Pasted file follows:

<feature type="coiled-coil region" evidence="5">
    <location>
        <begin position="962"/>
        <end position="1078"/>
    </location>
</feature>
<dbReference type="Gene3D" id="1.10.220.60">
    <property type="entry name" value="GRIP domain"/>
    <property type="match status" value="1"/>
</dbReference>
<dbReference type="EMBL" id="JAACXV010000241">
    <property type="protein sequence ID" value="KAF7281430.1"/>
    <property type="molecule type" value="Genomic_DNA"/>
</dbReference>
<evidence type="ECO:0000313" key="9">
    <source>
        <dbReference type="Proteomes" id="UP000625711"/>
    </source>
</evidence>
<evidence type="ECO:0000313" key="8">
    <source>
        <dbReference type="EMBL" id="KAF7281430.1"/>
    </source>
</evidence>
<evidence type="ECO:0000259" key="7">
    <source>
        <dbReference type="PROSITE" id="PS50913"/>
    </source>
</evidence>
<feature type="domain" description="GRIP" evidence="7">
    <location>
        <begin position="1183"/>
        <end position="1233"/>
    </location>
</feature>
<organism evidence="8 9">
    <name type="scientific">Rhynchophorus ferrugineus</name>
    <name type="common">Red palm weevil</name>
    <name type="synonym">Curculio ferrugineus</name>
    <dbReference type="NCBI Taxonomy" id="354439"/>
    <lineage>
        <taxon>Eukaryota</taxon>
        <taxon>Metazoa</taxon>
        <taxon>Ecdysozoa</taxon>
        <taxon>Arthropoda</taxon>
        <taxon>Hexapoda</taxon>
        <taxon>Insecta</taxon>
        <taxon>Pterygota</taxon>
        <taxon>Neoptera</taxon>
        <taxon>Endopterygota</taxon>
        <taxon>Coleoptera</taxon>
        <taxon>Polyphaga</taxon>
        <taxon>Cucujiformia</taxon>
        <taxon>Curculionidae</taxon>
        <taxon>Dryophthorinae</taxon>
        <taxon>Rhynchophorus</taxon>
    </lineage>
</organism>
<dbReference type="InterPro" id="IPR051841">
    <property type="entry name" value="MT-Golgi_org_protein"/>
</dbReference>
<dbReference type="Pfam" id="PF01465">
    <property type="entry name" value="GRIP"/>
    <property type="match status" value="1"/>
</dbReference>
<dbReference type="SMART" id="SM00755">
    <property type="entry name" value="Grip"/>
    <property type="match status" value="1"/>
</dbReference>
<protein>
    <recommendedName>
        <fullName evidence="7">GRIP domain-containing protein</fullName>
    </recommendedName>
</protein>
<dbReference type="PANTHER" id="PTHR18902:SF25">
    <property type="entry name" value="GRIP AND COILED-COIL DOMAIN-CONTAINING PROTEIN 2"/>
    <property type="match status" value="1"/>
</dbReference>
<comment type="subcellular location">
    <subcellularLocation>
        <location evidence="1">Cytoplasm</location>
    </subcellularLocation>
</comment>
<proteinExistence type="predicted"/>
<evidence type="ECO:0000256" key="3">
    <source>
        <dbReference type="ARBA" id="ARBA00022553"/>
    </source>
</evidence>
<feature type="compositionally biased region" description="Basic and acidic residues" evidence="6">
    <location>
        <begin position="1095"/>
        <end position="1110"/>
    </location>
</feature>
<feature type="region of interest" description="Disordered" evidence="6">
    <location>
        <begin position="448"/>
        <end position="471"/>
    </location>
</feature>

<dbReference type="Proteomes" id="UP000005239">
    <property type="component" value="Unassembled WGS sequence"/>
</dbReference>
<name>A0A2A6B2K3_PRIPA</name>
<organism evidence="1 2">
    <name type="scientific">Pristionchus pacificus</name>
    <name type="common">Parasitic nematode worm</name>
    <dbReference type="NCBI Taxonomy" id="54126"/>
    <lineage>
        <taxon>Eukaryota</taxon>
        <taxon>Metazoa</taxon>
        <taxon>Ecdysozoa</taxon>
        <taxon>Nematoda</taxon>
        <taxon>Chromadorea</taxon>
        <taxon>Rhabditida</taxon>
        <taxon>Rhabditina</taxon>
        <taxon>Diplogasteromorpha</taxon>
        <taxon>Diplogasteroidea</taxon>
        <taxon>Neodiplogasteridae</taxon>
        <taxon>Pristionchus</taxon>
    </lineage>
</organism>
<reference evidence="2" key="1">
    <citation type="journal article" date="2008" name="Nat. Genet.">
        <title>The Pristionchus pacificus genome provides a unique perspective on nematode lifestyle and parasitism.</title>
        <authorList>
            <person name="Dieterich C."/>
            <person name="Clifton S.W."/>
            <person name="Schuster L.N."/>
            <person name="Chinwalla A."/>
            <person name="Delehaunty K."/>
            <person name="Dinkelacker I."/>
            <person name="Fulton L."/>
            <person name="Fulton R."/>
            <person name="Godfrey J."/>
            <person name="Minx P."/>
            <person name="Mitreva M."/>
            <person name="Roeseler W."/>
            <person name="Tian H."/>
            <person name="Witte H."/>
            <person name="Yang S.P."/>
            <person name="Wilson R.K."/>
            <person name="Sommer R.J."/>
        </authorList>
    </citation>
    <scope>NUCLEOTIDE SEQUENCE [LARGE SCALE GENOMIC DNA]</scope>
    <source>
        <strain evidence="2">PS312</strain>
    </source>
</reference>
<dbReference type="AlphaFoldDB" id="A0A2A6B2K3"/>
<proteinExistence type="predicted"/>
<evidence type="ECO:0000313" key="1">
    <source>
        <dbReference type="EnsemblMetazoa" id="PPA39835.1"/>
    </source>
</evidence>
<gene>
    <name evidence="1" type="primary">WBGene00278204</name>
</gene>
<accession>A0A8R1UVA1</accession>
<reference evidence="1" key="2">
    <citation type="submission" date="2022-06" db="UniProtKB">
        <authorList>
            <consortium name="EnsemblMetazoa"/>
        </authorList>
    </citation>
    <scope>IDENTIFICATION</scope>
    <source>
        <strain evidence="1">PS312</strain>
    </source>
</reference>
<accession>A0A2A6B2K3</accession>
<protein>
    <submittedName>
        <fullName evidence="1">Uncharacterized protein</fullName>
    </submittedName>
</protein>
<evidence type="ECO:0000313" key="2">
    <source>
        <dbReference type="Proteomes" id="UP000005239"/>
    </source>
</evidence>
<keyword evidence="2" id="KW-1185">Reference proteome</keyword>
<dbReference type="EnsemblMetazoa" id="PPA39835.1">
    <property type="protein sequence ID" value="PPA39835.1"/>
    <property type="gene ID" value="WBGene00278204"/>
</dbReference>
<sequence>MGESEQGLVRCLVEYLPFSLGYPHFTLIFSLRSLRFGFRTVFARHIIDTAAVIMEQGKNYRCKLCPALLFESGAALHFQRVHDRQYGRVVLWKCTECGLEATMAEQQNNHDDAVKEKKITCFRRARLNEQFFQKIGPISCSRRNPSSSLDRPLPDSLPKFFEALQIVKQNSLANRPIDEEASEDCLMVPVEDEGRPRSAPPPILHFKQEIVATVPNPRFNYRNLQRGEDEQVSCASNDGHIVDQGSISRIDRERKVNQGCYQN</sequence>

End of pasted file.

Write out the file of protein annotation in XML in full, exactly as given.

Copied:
<feature type="coiled-coil region" evidence="5">
    <location>
        <begin position="962"/>
        <end position="1078"/>
    </location>
</feature>
<dbReference type="Gene3D" id="1.10.220.60">
    <property type="entry name" value="GRIP domain"/>
    <property type="match status" value="1"/>
</dbReference>
<dbReference type="EMBL" id="JAACXV010000241">
    <property type="protein sequence ID" value="KAF7281430.1"/>
    <property type="molecule type" value="Genomic_DNA"/>
</dbReference>
<evidence type="ECO:0000313" key="9">
    <source>
        <dbReference type="Proteomes" id="UP000625711"/>
    </source>
</evidence>
<evidence type="ECO:0000313" key="8">
    <source>
        <dbReference type="EMBL" id="KAF7281430.1"/>
    </source>
</evidence>
<evidence type="ECO:0000259" key="7">
    <source>
        <dbReference type="PROSITE" id="PS50913"/>
    </source>
</evidence>
<feature type="domain" description="GRIP" evidence="7">
    <location>
        <begin position="1183"/>
        <end position="1233"/>
    </location>
</feature>
<organism evidence="8 9">
    <name type="scientific">Rhynchophorus ferrugineus</name>
    <name type="common">Red palm weevil</name>
    <name type="synonym">Curculio ferrugineus</name>
    <dbReference type="NCBI Taxonomy" id="354439"/>
    <lineage>
        <taxon>Eukaryota</taxon>
        <taxon>Metazoa</taxon>
        <taxon>Ecdysozoa</taxon>
        <taxon>Arthropoda</taxon>
        <taxon>Hexapoda</taxon>
        <taxon>Insecta</taxon>
        <taxon>Pterygota</taxon>
        <taxon>Neoptera</taxon>
        <taxon>Endopterygota</taxon>
        <taxon>Coleoptera</taxon>
        <taxon>Polyphaga</taxon>
        <taxon>Cucujiformia</taxon>
        <taxon>Curculionidae</taxon>
        <taxon>Dryophthorinae</taxon>
        <taxon>Rhynchophorus</taxon>
    </lineage>
</organism>
<dbReference type="InterPro" id="IPR051841">
    <property type="entry name" value="MT-Golgi_org_protein"/>
</dbReference>
<dbReference type="Pfam" id="PF01465">
    <property type="entry name" value="GRIP"/>
    <property type="match status" value="1"/>
</dbReference>
<dbReference type="SMART" id="SM00755">
    <property type="entry name" value="Grip"/>
    <property type="match status" value="1"/>
</dbReference>
<protein>
    <recommendedName>
        <fullName evidence="7">GRIP domain-containing protein</fullName>
    </recommendedName>
</protein>
<dbReference type="PANTHER" id="PTHR18902:SF25">
    <property type="entry name" value="GRIP AND COILED-COIL DOMAIN-CONTAINING PROTEIN 2"/>
    <property type="match status" value="1"/>
</dbReference>
<comment type="subcellular location">
    <subcellularLocation>
        <location evidence="1">Cytoplasm</location>
    </subcellularLocation>
</comment>
<proteinExistence type="predicted"/>
<evidence type="ECO:0000256" key="3">
    <source>
        <dbReference type="ARBA" id="ARBA00022553"/>
    </source>
</evidence>
<feature type="compositionally biased region" description="Basic and acidic residues" evidence="6">
    <location>
        <begin position="1095"/>
        <end position="1110"/>
    </location>
</feature>
<feature type="region of interest" description="Disordered" evidence="6">
    <location>
        <begin position="448"/>
        <end position="471"/>
    </location>
</feature>

<dbReference type="Proteomes" id="UP000005239">
    <property type="component" value="Unassembled WGS sequence"/>
</dbReference>
<name>A0A2A6B2K3_PRIPA</name>
<organism evidence="1 2">
    <name type="scientific">Pristionchus pacificus</name>
    <name type="common">Parasitic nematode worm</name>
    <dbReference type="NCBI Taxonomy" id="54126"/>
    <lineage>
        <taxon>Eukaryota</taxon>
        <taxon>Metazoa</taxon>
        <taxon>Ecdysozoa</taxon>
        <taxon>Nematoda</taxon>
        <taxon>Chromadorea</taxon>
        <taxon>Rhabditida</taxon>
        <taxon>Rhabditina</taxon>
        <taxon>Diplogasteromorpha</taxon>
        <taxon>Diplogasteroidea</taxon>
        <taxon>Neodiplogasteridae</taxon>
        <taxon>Pristionchus</taxon>
    </lineage>
</organism>
<reference evidence="2" key="1">
    <citation type="journal article" date="2008" name="Nat. Genet.">
        <title>The Pristionchus pacificus genome provides a unique perspective on nematode lifestyle and parasitism.</title>
        <authorList>
            <person name="Dieterich C."/>
            <person name="Clifton S.W."/>
            <person name="Schuster L.N."/>
            <person name="Chinwalla A."/>
            <person name="Delehaunty K."/>
            <person name="Dinkelacker I."/>
            <person name="Fulton L."/>
            <person name="Fulton R."/>
            <person name="Godfrey J."/>
            <person name="Minx P."/>
            <person name="Mitreva M."/>
            <person name="Roeseler W."/>
            <person name="Tian H."/>
            <person name="Witte H."/>
            <person name="Yang S.P."/>
            <person name="Wilson R.K."/>
            <person name="Sommer R.J."/>
        </authorList>
    </citation>
    <scope>NUCLEOTIDE SEQUENCE [LARGE SCALE GENOMIC DNA]</scope>
    <source>
        <strain evidence="2">PS312</strain>
    </source>
</reference>
<dbReference type="AlphaFoldDB" id="A0A2A6B2K3"/>
<proteinExistence type="predicted"/>
<evidence type="ECO:0000313" key="1">
    <source>
        <dbReference type="EnsemblMetazoa" id="PPA39835.1"/>
    </source>
</evidence>
<gene>
    <name evidence="1" type="primary">WBGene00278204</name>
</gene>
<accession>A0A8R1UVA1</accession>
<reference evidence="1" key="2">
    <citation type="submission" date="2022-06" db="UniProtKB">
        <authorList>
            <consortium name="EnsemblMetazoa"/>
        </authorList>
    </citation>
    <scope>IDENTIFICATION</scope>
    <source>
        <strain evidence="1">PS312</strain>
    </source>
</reference>
<accession>A0A2A6B2K3</accession>
<protein>
    <submittedName>
        <fullName evidence="1">Uncharacterized protein</fullName>
    </submittedName>
</protein>
<evidence type="ECO:0000313" key="2">
    <source>
        <dbReference type="Proteomes" id="UP000005239"/>
    </source>
</evidence>
<keyword evidence="2" id="KW-1185">Reference proteome</keyword>
<dbReference type="EnsemblMetazoa" id="PPA39835.1">
    <property type="protein sequence ID" value="PPA39835.1"/>
    <property type="gene ID" value="WBGene00278204"/>
</dbReference>
<sequence>MGESEQGLVRCLVEYLPFSLGYPHFTLIFSLRSLRFGFRTVFARHIIDTAAVIMEQGKNYRCKLCPALLFESGAALHFQRVHDRQYGRVVLWKCTECGLEATMAEQQNNHDDAVKEKKITCFRRARLNEQFFQKIGPISCSRRNPSSSLDRPLPDSLPKFFEALQIVKQNSLANRPIDEEASEDCLMVPVEDEGRPRSAPPPILHFKQEIVATVPNPRFNYRNLQRGEDEQVSCASNDGHIVDQGSISRIDRERKVNQGCYQN</sequence>